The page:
Conventional design involves individual experts separately optimizing isolated systems. By contrast, integrated design takes a whole building approach where architects, engineers, contractors, and other team members closely collaborate from day one.
This multidisciplinary perspective uncovers synergies between systems that optimize performance for lower capital costs. For example, highly efficient envelope construction may justify downsizing mechanical systems.
Integrated design also considers interactions between emissions, energy, and water use that influence lifecycle costs and environmental impacts. Making informed tradeoffs between these areas leads to a more balanced, cost effective sustainability plan.
Focusing on Key Strategies
With a holistic view of buildings, designers can concentrate resources on design strategies with the greatest environmental and financial impacts:
Passive design - Building orientation, window placement, external shading, cross ventilation, and other no-cost techniques that minimize heating/cooling loads.
High performance envelopes - Insulation, air sealing, and thermally efficient windows pay for themselves quickly through utility savings.
Energy efficient equipment - HVAC, appliances, lighting, and other systems consume the bulk of energy in buildings. Wise equipment selection balances efficiency and cost.
Water conservation - Low flow plumbing fixtures and native landscaping are inexpensive ways to dramatically reduce potable water usage.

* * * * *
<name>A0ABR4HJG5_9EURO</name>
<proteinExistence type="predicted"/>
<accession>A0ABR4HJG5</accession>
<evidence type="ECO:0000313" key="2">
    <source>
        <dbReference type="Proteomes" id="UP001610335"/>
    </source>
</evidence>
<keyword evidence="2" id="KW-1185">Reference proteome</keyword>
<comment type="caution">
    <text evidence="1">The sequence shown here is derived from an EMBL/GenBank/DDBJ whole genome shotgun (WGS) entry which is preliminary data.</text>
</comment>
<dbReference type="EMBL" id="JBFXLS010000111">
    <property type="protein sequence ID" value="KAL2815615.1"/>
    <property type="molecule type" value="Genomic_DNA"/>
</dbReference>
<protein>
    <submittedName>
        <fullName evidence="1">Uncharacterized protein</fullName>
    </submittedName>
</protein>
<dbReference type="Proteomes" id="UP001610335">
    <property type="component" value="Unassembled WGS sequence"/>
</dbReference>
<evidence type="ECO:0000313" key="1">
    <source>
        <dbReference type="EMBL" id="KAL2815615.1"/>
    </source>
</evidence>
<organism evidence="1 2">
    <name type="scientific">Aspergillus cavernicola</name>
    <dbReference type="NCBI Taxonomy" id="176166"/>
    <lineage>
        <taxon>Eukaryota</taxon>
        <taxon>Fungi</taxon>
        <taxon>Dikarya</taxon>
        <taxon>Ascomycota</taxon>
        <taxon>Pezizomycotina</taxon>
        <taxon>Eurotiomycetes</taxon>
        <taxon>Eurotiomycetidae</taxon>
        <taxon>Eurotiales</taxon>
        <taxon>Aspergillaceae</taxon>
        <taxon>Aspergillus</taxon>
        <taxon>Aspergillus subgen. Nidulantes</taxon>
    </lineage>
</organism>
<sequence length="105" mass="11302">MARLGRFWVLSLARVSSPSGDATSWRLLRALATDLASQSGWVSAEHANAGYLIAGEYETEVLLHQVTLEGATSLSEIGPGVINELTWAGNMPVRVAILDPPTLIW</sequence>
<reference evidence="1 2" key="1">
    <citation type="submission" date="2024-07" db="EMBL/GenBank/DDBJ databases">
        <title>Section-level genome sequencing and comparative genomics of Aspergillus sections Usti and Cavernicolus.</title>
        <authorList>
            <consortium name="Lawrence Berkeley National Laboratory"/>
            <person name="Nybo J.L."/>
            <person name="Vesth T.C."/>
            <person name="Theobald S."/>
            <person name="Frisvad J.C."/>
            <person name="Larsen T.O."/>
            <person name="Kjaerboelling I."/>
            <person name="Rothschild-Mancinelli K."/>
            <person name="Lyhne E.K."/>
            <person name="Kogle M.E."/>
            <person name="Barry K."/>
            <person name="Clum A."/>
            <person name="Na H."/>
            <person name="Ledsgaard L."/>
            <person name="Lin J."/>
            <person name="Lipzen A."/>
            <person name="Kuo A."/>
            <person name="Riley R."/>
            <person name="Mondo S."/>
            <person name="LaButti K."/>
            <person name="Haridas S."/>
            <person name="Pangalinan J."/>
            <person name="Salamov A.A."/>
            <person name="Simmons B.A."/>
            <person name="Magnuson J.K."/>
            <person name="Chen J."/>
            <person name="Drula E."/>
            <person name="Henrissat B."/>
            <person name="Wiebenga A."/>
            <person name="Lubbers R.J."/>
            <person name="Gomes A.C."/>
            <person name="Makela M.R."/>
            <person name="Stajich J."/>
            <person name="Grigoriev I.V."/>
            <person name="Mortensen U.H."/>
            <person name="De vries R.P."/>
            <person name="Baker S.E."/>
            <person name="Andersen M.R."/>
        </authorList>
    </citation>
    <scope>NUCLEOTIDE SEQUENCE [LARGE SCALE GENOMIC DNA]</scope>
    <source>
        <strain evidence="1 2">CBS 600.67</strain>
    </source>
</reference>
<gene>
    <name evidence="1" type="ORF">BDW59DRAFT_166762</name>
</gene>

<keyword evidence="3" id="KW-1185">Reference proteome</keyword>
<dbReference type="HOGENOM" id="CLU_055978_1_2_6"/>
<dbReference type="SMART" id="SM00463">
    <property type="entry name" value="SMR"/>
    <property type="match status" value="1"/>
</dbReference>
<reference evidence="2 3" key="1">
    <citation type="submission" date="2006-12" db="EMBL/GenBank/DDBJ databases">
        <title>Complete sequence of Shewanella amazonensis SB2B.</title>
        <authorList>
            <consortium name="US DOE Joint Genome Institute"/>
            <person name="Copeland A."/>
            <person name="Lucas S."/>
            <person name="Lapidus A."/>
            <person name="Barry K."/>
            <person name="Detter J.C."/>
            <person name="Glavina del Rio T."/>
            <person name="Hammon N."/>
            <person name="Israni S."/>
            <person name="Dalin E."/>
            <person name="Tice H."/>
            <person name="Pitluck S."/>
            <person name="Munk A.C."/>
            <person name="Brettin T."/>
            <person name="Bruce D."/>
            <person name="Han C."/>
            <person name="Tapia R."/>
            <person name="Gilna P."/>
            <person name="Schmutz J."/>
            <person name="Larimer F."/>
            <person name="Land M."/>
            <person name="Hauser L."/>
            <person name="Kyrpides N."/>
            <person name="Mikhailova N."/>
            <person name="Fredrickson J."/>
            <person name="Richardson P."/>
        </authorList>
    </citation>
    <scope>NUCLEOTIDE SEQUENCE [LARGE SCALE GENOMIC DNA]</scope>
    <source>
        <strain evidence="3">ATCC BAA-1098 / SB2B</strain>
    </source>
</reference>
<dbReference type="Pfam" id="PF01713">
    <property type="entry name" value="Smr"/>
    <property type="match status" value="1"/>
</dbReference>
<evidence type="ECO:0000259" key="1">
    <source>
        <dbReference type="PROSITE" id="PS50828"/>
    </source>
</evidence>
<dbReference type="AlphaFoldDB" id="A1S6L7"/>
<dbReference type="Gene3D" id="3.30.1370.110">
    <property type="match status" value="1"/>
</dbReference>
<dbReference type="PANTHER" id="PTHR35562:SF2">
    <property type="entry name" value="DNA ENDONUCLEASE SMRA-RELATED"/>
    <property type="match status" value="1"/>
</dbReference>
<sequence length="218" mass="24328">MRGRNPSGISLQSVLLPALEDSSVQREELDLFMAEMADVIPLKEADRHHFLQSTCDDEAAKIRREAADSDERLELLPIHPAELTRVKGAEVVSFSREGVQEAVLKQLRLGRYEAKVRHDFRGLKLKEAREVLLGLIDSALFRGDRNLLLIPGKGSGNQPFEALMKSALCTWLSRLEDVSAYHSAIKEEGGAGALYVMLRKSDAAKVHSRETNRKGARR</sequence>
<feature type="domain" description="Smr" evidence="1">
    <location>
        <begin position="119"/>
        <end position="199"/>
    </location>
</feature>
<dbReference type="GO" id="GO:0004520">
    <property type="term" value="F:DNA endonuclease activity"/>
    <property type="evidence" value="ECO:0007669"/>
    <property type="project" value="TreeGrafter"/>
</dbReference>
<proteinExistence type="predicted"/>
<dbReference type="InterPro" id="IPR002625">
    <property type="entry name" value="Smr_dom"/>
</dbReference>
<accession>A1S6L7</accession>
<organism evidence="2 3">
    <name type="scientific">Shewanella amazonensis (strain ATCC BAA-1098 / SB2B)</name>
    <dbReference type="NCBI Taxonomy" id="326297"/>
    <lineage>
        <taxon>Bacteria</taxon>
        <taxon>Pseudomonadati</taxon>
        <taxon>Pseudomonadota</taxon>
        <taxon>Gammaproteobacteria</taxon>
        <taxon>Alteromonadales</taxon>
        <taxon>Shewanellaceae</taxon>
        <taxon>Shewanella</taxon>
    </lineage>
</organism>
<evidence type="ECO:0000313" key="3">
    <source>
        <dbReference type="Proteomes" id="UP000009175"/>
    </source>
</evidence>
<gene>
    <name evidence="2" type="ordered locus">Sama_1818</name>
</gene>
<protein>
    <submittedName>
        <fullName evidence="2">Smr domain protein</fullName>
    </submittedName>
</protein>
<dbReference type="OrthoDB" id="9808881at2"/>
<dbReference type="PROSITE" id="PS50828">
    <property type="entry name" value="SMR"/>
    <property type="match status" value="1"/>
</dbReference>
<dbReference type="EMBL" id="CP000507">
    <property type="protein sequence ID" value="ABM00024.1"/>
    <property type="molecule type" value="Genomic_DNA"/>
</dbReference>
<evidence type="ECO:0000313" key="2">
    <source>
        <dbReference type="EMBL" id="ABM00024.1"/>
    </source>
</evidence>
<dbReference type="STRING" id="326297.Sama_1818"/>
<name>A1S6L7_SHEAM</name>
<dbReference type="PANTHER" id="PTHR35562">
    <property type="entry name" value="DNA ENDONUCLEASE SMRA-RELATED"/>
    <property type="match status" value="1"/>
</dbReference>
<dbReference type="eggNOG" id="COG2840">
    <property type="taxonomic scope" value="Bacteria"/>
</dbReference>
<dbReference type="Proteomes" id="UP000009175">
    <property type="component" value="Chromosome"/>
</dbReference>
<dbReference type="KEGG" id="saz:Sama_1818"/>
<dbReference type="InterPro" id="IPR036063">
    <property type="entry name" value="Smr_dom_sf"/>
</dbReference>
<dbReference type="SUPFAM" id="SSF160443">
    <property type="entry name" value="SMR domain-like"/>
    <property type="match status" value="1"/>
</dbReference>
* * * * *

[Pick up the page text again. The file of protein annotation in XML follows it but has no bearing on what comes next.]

Renewable energy - On-site solar panels, wind turbines, or other generation lowers grid energy consumption.
Smart controls - Sensors and building automation optimize equipment operation in response to conditions and occupancy.
Prioritizing sustainable strategies with clear economic benefits ensures green design is affordable and aligned with business objectives.
Life Cycle Cost Analysis
Comparing project alternatives requires evaluating costs over the entire building lifespan along with expected operating cost savings from energy efficiency and other sustainable design features.
Life cycle cost analysis sums:
Initial construction/implementation costs
Annual operating costs like energy and water
Maintenance and periodic replacement costs
Residual value at the end of the analysis period
The option with the lowest total life cycle cost is the best investment, even if the upfront cost is higher. Sustainable design alternatives often prove financially superior despite capital cost premiums.
The Bottom Line
Integrated design, focus on key impact areas, and life cycle analysis allow sustainable projects to achieve environmental goals cost effectively. The most green aspects of buildings also directly benefit the bottom line through energy savings and increased building valuation.
While sustainable materials and systems were once expensive niche offerings, competition and rising demand make many solutions mainstream and affordable today. By taking a data driven approach, owners can confidently invest in both sustainability and their fiscal future.